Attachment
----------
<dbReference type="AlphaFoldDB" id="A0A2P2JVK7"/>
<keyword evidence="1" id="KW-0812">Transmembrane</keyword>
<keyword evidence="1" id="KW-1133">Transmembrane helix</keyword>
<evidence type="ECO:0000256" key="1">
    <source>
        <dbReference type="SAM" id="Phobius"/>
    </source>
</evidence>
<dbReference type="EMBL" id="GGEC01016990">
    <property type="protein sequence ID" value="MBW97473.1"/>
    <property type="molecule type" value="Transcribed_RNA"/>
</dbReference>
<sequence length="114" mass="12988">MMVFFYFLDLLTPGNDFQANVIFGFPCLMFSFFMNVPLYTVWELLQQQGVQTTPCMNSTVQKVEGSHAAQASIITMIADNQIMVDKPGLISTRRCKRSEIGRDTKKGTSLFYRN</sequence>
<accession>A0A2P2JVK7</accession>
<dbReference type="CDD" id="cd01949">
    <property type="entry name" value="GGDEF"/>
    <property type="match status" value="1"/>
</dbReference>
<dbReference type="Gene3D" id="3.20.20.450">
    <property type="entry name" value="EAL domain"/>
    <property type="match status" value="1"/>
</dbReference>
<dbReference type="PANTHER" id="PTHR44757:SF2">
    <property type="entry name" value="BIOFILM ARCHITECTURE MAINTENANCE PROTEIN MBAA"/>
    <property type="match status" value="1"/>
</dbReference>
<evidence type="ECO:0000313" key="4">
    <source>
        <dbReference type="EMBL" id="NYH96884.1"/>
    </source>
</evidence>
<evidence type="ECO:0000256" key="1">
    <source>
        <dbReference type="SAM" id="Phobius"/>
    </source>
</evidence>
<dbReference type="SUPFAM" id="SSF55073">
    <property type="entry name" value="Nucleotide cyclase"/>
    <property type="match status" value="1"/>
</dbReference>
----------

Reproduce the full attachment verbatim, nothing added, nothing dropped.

<dbReference type="AlphaFoldDB" id="A0A2P2JVK7"/>
<keyword evidence="1" id="KW-0812">Transmembrane</keyword>
<keyword evidence="1" id="KW-1133">Transmembrane helix</keyword>
<evidence type="ECO:0000256" key="1">
    <source>
        <dbReference type="SAM" id="Phobius"/>
    </source>
</evidence>
<dbReference type="EMBL" id="GGEC01016990">
    <property type="protein sequence ID" value="MBW97473.1"/>
    <property type="molecule type" value="Transcribed_RNA"/>
</dbReference>
<sequence length="114" mass="12988">MMVFFYFLDLLTPGNDFQANVIFGFPCLMFSFFMNVPLYTVWELLQQQGVQTTPCMNSTVQKVEGSHAAQASIITMIADNQIMVDKPGLISTRRCKRSEIGRDTKKGTSLFYRN</sequence>
<accession>A0A2P2JVK7</accession>
<dbReference type="CDD" id="cd01949">
    <property type="entry name" value="GGDEF"/>
    <property type="match status" value="1"/>
</dbReference>
<dbReference type="Gene3D" id="3.20.20.450">
    <property type="entry name" value="EAL domain"/>
    <property type="match status" value="1"/>
</dbReference>
<dbReference type="PANTHER" id="PTHR44757:SF2">
    <property type="entry name" value="BIOFILM ARCHITECTURE MAINTENANCE PROTEIN MBAA"/>
    <property type="match status" value="1"/>
</dbReference>
<evidence type="ECO:0000313" key="4">
    <source>
        <dbReference type="EMBL" id="NYH96884.1"/>
    </source>
</evidence>
<evidence type="ECO:0000256" key="1">
    <source>
        <dbReference type="SAM" id="Phobius"/>
    </source>
</evidence>
<dbReference type="SUPFAM" id="SSF55073">
    <property type="entry name" value="Nucleotide cyclase"/>
    <property type="match status" value="1"/>
</dbReference>